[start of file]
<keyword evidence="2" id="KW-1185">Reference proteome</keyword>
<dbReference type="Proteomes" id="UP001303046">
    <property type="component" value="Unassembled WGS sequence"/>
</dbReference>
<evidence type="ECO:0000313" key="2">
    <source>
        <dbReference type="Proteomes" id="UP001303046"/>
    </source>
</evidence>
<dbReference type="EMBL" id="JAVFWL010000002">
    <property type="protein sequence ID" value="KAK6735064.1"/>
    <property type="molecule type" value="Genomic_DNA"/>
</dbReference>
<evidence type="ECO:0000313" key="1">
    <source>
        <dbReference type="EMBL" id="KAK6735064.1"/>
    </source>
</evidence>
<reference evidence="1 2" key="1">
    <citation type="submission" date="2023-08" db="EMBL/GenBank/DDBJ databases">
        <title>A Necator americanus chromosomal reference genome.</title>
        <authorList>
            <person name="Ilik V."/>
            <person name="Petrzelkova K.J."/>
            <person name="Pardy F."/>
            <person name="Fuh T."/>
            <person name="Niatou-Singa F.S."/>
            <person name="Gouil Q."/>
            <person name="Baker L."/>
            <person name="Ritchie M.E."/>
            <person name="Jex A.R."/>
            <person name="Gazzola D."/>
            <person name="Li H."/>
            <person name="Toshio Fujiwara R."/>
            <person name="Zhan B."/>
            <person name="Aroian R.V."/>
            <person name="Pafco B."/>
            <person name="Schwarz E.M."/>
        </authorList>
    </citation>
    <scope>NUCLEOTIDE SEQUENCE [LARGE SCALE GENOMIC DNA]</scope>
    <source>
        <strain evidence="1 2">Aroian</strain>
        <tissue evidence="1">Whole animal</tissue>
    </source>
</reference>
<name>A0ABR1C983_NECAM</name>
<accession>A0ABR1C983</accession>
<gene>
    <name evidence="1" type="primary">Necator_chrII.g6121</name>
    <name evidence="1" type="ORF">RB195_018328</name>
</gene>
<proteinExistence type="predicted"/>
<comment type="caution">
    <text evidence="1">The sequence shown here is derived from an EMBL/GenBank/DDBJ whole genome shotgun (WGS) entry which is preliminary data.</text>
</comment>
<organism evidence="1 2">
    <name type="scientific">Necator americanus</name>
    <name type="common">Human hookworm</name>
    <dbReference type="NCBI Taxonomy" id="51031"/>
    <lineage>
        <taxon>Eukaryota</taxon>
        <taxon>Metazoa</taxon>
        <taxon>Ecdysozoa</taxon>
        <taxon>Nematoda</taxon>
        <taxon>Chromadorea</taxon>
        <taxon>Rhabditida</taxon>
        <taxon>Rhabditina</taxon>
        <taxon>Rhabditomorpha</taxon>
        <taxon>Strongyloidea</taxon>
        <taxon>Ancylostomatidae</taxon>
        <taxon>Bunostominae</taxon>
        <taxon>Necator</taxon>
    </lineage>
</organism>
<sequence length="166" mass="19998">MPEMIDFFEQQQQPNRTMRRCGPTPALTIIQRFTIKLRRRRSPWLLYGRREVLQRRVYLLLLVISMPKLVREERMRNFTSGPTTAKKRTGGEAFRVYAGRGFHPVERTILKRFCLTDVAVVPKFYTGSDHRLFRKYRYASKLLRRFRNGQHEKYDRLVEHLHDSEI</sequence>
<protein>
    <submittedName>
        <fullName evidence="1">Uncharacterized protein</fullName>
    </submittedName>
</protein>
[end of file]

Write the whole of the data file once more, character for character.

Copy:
<keyword evidence="2" id="KW-1185">Reference proteome</keyword>
<dbReference type="Proteomes" id="UP001303046">
    <property type="component" value="Unassembled WGS sequence"/>
</dbReference>
<evidence type="ECO:0000313" key="2">
    <source>
        <dbReference type="Proteomes" id="UP001303046"/>
    </source>
</evidence>
<dbReference type="EMBL" id="JAVFWL010000002">
    <property type="protein sequence ID" value="KAK6735064.1"/>
    <property type="molecule type" value="Genomic_DNA"/>
</dbReference>
<evidence type="ECO:0000313" key="1">
    <source>
        <dbReference type="EMBL" id="KAK6735064.1"/>
    </source>
</evidence>
<reference evidence="1 2" key="1">
    <citation type="submission" date="2023-08" db="EMBL/GenBank/DDBJ databases">
        <title>A Necator americanus chromosomal reference genome.</title>
        <authorList>
            <person name="Ilik V."/>
            <person name="Petrzelkova K.J."/>
            <person name="Pardy F."/>
            <person name="Fuh T."/>
            <person name="Niatou-Singa F.S."/>
            <person name="Gouil Q."/>
            <person name="Baker L."/>
            <person name="Ritchie M.E."/>
            <person name="Jex A.R."/>
            <person name="Gazzola D."/>
            <person name="Li H."/>
            <person name="Toshio Fujiwara R."/>
            <person name="Zhan B."/>
            <person name="Aroian R.V."/>
            <person name="Pafco B."/>
            <person name="Schwarz E.M."/>
        </authorList>
    </citation>
    <scope>NUCLEOTIDE SEQUENCE [LARGE SCALE GENOMIC DNA]</scope>
    <source>
        <strain evidence="1 2">Aroian</strain>
        <tissue evidence="1">Whole animal</tissue>
    </source>
</reference>
<name>A0ABR1C983_NECAM</name>
<accession>A0ABR1C983</accession>
<gene>
    <name evidence="1" type="primary">Necator_chrII.g6121</name>
    <name evidence="1" type="ORF">RB195_018328</name>
</gene>
<proteinExistence type="predicted"/>
<comment type="caution">
    <text evidence="1">The sequence shown here is derived from an EMBL/GenBank/DDBJ whole genome shotgun (WGS) entry which is preliminary data.</text>
</comment>
<organism evidence="1 2">
    <name type="scientific">Necator americanus</name>
    <name type="common">Human hookworm</name>
    <dbReference type="NCBI Taxonomy" id="51031"/>
    <lineage>
        <taxon>Eukaryota</taxon>
        <taxon>Metazoa</taxon>
        <taxon>Ecdysozoa</taxon>
        <taxon>Nematoda</taxon>
        <taxon>Chromadorea</taxon>
        <taxon>Rhabditida</taxon>
        <taxon>Rhabditina</taxon>
        <taxon>Rhabditomorpha</taxon>
        <taxon>Strongyloidea</taxon>
        <taxon>Ancylostomatidae</taxon>
        <taxon>Bunostominae</taxon>
        <taxon>Necator</taxon>
    </lineage>
</organism>
<sequence length="166" mass="19998">MPEMIDFFEQQQQPNRTMRRCGPTPALTIIQRFTIKLRRRRSPWLLYGRREVLQRRVYLLLLVISMPKLVREERMRNFTSGPTTAKKRTGGEAFRVYAGRGFHPVERTILKRFCLTDVAVVPKFYTGSDHRLFRKYRYASKLLRRFRNGQHEKYDRLVEHLHDSEI</sequence>
<protein>
    <submittedName>
        <fullName evidence="1">Uncharacterized protein</fullName>
    </submittedName>
</protein>